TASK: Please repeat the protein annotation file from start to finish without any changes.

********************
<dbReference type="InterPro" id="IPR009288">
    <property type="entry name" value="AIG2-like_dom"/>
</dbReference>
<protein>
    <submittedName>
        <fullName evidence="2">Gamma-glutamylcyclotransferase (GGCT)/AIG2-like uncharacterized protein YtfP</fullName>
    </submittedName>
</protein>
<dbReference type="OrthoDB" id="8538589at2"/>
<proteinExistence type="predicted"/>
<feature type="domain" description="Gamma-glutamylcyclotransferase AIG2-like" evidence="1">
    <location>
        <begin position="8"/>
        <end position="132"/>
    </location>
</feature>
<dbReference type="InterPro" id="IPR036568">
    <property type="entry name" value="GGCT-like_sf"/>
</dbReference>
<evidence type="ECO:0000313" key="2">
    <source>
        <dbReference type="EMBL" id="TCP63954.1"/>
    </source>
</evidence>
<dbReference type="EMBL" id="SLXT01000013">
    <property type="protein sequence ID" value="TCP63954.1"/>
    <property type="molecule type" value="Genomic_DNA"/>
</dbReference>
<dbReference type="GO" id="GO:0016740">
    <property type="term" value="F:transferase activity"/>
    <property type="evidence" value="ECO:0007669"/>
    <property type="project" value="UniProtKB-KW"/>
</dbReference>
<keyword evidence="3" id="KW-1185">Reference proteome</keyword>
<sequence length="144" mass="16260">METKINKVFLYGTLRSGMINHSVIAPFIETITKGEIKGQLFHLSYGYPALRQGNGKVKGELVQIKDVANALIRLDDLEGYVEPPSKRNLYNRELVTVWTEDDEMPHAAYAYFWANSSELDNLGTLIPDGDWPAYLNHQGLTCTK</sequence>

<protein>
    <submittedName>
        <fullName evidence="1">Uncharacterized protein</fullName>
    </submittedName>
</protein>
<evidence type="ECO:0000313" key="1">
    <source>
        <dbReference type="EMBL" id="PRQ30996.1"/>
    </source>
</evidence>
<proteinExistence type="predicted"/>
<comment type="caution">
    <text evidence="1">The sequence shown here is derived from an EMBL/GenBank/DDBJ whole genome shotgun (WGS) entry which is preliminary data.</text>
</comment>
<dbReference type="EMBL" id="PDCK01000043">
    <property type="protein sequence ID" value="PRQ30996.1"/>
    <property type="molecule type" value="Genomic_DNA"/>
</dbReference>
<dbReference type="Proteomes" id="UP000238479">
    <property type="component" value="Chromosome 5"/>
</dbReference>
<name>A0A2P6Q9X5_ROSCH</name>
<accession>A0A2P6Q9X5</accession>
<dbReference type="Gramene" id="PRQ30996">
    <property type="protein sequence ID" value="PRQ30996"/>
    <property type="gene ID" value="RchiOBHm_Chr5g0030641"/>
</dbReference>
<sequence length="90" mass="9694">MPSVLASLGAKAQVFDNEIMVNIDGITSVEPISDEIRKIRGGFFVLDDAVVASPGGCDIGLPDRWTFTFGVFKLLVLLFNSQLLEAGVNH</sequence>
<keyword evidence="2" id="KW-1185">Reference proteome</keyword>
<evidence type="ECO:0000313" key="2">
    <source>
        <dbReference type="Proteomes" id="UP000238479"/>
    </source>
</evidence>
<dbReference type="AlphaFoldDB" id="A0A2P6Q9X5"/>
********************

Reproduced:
<dbReference type="InterPro" id="IPR009288">
    <property type="entry name" value="AIG2-like_dom"/>
</dbReference>
<protein>
    <submittedName>
        <fullName evidence="2">Gamma-glutamylcyclotransferase (GGCT)/AIG2-like uncharacterized protein YtfP</fullName>
    </submittedName>
</protein>
<dbReference type="OrthoDB" id="8538589at2"/>
<proteinExistence type="predicted"/>
<feature type="domain" description="Gamma-glutamylcyclotransferase AIG2-like" evidence="1">
    <location>
        <begin position="8"/>
        <end position="132"/>
    </location>
</feature>
<dbReference type="InterPro" id="IPR036568">
    <property type="entry name" value="GGCT-like_sf"/>
</dbReference>
<evidence type="ECO:0000313" key="2">
    <source>
        <dbReference type="EMBL" id="TCP63954.1"/>
    </source>
</evidence>
<dbReference type="EMBL" id="SLXT01000013">
    <property type="protein sequence ID" value="TCP63954.1"/>
    <property type="molecule type" value="Genomic_DNA"/>
</dbReference>
<dbReference type="GO" id="GO:0016740">
    <property type="term" value="F:transferase activity"/>
    <property type="evidence" value="ECO:0007669"/>
    <property type="project" value="UniProtKB-KW"/>
</dbReference>
<keyword evidence="3" id="KW-1185">Reference proteome</keyword>
<sequence length="144" mass="16260">METKINKVFLYGTLRSGMINHSVIAPFIETITKGEIKGQLFHLSYGYPALRQGNGKVKGELVQIKDVANALIRLDDLEGYVEPPSKRNLYNRELVTVWTEDDEMPHAAYAYFWANSSELDNLGTLIPDGDWPAYLNHQGLTCTK</sequence>

<protein>
    <submittedName>
        <fullName evidence="1">Uncharacterized protein</fullName>
    </submittedName>
</protein>
<evidence type="ECO:0000313" key="1">
    <source>
        <dbReference type="EMBL" id="PRQ30996.1"/>
    </source>
</evidence>
<proteinExistence type="predicted"/>
<comment type="caution">
    <text evidence="1">The sequence shown here is derived from an EMBL/GenBank/DDBJ whole genome shotgun (WGS) entry which is preliminary data.</text>
</comment>
<dbReference type="EMBL" id="PDCK01000043">
    <property type="protein sequence ID" value="PRQ30996.1"/>
    <property type="molecule type" value="Genomic_DNA"/>
</dbReference>
<dbReference type="Proteomes" id="UP000238479">
    <property type="component" value="Chromosome 5"/>
</dbReference>
<name>A0A2P6Q9X5_ROSCH</name>
<accession>A0A2P6Q9X5</accession>
<dbReference type="Gramene" id="PRQ30996">
    <property type="protein sequence ID" value="PRQ30996"/>
    <property type="gene ID" value="RchiOBHm_Chr5g0030641"/>
</dbReference>
<sequence length="90" mass="9694">MPSVLASLGAKAQVFDNEIMVNIDGITSVEPISDEIRKIRGGFFVLDDAVVASPGGCDIGLPDRWTFTFGVFKLLVLLFNSQLLEAGVNH</sequence>
<keyword evidence="2" id="KW-1185">Reference proteome</keyword>
<evidence type="ECO:0000313" key="2">
    <source>
        <dbReference type="Proteomes" id="UP000238479"/>
    </source>
</evidence>
<dbReference type="AlphaFoldDB" id="A0A2P6Q9X5"/>